85085 Magazine - January 2020

Page 20

A Musical ‘Triumph’ Ryan Michelsen is living life through his songs By Christina Fuoco-Karasinski


veryone has a story, and musician Ryan Michelsen is one of them. An aspiring architect in high school, Michelsen left college after he found out it wasn’t accredited for the degree he was pursuing. He hit the road with the band 29 Needles and hasn’t looked back since. Music is Michelsen’s life. He released the orchestral piece, “Triumph,” to be followed by “Camaraderie” on January 4 and “Magical” on January 18. “I am in the process of releasing a large volume of music, which started with the album I released in May,” says Michelsen, who lives in the North Valley. “A fusion of several genres, I used it to pave the way for my creative expanse into the market. I have posted music online for a long time before this, basically since I started playing piano in 2001. I wrote by ear and memory until I figured out soft ware to enhance my pia-

no’s potential. That’s why my album, ‘Pursuit of Happiness,’ has so much piano featured in it. Piano was what drove me down this path.” To Michelsen, music is personal. “Camaraderie is an orchestral instrumental that envisions a group of adventurers who set out on a quest with high hopes, encounter a tribulation, and therefore must rely on each other for survival,” says Michelsen, who works as a graphic designer/production assistant for an automotive parts company. “The ending is uncertain, and leaves room for additional movements.” “Magical” is requiem. He penned it in honor of his father who died in 2008. “It begins with a musical illustration of his funeral,” Michelsen says. “His ashes were cast into the sea, so there is a notable change of pace and direction in the song as we follow those ashes across the oceans. We see the world as it evolves through time and culminates in a crescendo embodying the grandeur of the universe. The ending brings the listener full circle as a newly sprouted plant blows in the wind.” Born in Arlington Heights, Illinois, Michelsen moved around as a child, living in Nebraska, Maryland and New York, before spending the majority of his school years back in Illinois. His family moved to Arizona to be near his maternal grandmother and her husband. Music has always been in his life, having taken up piano at age 8 and violin a bit later. Despite his talents, he tried his hand at architecture at university. “I studied architecture for four straight years in high school,” he says. “I was in honors architecture 2 by the time I left. It was just endless architecture stuff. “I think I’m pretty creative when it comes to pursuits I like to go for, but I arrived at the university and I found out the degree I wanted doesn’t allow me to become an architect. It wasn’t accredited. I thought, ‘This isn’t for me.’” That’s when he joined the now-defunct rock band 29 Needles. “It was the first touring band I ever played A former member of the rock band 29 Needles, Ryan Michelsen is recording orchestral music but often crisscrosses genres. (Photos courtesy Ryan Michelsen)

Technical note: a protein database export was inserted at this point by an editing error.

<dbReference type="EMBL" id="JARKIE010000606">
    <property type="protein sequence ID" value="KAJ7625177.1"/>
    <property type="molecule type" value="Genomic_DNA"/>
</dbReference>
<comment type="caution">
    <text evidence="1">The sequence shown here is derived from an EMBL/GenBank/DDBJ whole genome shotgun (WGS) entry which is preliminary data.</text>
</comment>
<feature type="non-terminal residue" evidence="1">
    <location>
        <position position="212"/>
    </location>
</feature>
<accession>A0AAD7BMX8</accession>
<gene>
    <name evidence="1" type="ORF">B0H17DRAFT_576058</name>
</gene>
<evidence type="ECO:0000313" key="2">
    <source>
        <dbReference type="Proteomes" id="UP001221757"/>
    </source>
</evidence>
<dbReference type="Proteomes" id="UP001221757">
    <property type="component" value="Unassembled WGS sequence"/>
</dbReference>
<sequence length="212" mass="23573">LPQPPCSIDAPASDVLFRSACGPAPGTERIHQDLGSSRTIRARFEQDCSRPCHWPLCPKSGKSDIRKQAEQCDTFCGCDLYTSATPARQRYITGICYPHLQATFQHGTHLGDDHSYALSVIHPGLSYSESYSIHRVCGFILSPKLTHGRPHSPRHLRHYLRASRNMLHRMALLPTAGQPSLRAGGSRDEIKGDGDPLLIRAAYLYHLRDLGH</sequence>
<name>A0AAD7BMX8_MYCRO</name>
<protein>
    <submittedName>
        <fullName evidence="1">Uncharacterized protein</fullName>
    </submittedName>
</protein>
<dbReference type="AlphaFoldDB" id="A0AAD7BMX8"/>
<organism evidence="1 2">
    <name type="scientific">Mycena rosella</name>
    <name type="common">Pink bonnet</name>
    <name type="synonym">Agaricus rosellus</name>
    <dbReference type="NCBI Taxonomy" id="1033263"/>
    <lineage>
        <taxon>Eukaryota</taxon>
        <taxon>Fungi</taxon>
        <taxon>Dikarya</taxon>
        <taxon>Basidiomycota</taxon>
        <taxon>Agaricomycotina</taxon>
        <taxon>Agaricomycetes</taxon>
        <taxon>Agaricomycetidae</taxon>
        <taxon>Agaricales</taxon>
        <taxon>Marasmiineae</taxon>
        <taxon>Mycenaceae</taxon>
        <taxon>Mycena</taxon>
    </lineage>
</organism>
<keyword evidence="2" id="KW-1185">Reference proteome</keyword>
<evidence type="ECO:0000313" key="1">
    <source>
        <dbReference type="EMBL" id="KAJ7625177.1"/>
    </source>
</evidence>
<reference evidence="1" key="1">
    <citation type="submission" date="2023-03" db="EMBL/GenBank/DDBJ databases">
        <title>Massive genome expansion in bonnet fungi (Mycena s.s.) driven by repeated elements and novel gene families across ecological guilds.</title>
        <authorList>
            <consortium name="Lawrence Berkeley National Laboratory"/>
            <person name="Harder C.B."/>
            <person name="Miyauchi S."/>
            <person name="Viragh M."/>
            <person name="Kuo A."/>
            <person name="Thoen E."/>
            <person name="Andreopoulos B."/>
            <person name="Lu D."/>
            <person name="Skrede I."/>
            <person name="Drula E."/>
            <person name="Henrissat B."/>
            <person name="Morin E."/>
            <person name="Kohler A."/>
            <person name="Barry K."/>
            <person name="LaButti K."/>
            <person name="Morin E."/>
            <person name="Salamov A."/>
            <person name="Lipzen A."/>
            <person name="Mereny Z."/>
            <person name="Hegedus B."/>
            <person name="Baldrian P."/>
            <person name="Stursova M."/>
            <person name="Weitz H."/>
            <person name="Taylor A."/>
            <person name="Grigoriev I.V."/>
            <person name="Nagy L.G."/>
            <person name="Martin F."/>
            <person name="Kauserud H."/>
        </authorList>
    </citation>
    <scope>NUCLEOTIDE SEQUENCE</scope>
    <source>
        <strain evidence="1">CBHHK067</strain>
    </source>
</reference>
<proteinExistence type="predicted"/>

85085 | JANUARY 2020

with,” Michelsen says. “I joined two weeks before their album release. I had to learn their whole album to tour with them. That was an experience.” Michelsen’s strong suit is he can move in any genre. “I don’t try to do one specific type of music at the same time,” says Michelsen, 26. “It’s my way of relaxing. It’s cathartic. I don’t try to tunnel vision it. I’m trying to express myself. Every time I sit down to write music, I keep an open mind. I may start a piece that’s a beautiful orchestral piece, but then it may turn toward electronic or new age. It can go anywhere. It depends on the story I’m trying to tell.” His fluid songwriting process will help with his goal of creating soundtracks for movies or video games. “One day, I hope to write for fantasy movies, video games, nightclubs, rock festivals and have the infrastructure to support the musicians who make it possible,” he says. Michelsen just simply wants to live life to its fullest and share his music with whoever wants to hear it. “I want to live the best way I can for myself,” Michelsen says. “It’s the best story I have. I want to enjoy doing what I want to do.”

Ryan Michelsen pombrah.com